Health clubs after-COVID: spatial limitations may prevent people from paring the pandemic poundage.

Among the business enterprises that faced the most stringent of restrictions throughout the COVID-19 pandemic were health clubs and sports/recreational facilities.  Viewed through the prism of contagion, this injunction on gyms during the lockdown generally made sense: they routinely bring people together in close proximity (whether locker rooms or aerobics classes); they allow patrons to

Pandemic in the park: did restrictions around DC’s Tidal Basin help flatten the curve?

Given the patchwork of regulatory subcultures that our country’s federalist system inevitable creates, it should come as no surprise that this vast, diverse country is eliciting widely variable responses to the COVID-19 pandemic, both in terms of the key metrics—confirmed cases, deaths, recoveries—and in the fuzzier, day-to-day manifestation of this most acute of public health

First spinning, then smoothies, then sports medicine: fusing physical therapy with the fitness center.

Way out in Somewheresville, Pennsylvania, a glass partition separates this physical therapy office from the rest of the facility. No big deal.  It’s not surprising that a physical therapy office would want potential customers to see what its typical activities look like: the therapists themselves, doing their job, using the latest in rehabilitative equipment.  But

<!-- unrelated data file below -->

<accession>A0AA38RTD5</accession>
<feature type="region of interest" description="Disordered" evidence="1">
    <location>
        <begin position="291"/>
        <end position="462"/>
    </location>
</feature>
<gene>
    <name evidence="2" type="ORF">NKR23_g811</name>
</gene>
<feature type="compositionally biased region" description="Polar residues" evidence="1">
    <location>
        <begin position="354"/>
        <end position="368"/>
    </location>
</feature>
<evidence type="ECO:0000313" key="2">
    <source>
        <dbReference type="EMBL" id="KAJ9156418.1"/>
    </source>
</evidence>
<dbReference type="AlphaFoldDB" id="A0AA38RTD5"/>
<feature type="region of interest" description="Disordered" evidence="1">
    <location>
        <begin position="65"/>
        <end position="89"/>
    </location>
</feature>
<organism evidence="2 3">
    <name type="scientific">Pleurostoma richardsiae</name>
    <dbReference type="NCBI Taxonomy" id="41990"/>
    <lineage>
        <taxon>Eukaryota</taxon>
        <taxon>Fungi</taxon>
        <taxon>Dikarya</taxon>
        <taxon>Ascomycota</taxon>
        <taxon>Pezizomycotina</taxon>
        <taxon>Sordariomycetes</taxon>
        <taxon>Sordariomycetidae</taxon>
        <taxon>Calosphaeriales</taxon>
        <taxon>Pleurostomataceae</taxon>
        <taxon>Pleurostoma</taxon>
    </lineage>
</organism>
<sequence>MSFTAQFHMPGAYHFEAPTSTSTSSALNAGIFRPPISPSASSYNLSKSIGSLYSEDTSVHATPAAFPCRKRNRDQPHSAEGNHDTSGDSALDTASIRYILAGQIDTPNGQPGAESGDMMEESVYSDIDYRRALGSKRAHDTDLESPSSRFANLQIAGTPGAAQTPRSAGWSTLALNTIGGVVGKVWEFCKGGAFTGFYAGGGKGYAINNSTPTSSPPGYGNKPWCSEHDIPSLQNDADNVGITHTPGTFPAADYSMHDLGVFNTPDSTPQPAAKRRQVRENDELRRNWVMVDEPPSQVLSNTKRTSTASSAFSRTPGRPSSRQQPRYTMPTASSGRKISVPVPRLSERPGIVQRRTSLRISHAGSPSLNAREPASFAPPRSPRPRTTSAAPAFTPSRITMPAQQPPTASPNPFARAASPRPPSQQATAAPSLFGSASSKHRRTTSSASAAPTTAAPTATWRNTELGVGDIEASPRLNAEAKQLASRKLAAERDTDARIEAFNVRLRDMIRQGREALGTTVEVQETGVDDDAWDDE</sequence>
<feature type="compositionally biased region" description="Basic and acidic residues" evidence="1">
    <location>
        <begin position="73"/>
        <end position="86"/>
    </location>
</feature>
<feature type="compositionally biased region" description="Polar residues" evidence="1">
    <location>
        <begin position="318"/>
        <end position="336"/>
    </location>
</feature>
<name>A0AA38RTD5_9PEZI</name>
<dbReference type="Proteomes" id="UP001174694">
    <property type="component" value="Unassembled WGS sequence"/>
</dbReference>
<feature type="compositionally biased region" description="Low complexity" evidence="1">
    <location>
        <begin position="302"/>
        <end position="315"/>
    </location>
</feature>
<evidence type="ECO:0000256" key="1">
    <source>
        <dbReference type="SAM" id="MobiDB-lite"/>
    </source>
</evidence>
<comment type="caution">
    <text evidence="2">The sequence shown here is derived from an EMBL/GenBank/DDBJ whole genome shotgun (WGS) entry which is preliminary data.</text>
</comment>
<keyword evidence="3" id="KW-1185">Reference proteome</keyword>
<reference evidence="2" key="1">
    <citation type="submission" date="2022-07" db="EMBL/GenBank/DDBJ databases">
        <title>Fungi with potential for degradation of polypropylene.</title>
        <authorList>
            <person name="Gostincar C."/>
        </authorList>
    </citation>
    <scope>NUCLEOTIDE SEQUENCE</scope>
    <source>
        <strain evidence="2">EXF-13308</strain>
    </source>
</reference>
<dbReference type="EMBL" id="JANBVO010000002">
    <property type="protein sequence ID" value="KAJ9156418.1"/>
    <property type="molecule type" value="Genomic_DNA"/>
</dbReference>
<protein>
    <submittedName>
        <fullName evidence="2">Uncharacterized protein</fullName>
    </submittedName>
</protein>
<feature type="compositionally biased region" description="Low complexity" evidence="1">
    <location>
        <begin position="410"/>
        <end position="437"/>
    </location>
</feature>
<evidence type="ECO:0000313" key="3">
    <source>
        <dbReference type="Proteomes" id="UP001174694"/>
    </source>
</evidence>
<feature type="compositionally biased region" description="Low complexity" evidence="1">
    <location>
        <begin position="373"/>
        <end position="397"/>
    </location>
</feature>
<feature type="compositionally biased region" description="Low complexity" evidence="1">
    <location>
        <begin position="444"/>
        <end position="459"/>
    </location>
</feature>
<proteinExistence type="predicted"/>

Southwestway Park in Indianapolis: a rule is removed with the flip of a (wood) switch.

Southwestway Park, one of the largest regional parks in Indianapolis, features considerable opportunities for mountain biking, among other things. Here it is in the dead of winter. Yes, it even has some grade change, for those who think Indianapolis is 100% flat. (It’s only mostly flat, but still less flat than, say, Chicago or Detroit—a

Rise over run: Portland parks contend with steep slopes.

Both nestled in and perched on the Willamette Valley, Oregon’s largest city of Portland (by far) has its share of dramatic slopes and sublime vistas. This should come as no surprise. And although nearly three-quarters of the municipal limits sit to the east of the Willamette River, downtown Portland and most of its highest points

Pedestrian fencing in the median: jerry-rigged to stop jaywalking?

Sure, despite considerable improvements in the last two decades, the American urban environment is still much more pedestrian unfriendly than that in most other developed countries. But urban advocates all too often assert this with a certitude that, if we plumb beyond the generalizations, reveals that it isn’t always fair. Or even accurate. First of

Age-restricted bicycling: double-wheeled rules for the single-digit phase in life.

As bicycling becomes an increasingly acceptable—and even fully integrated—mode of transportation, sharing our car-dominated streets, we should expect some enforcement of standards that better facilitate this integration. We’re not there yet—not even close. Plenty of heavily urbanized spaces have yet to acknowledge bicycling as a viable alternative to cars through the provision of infrastructure, even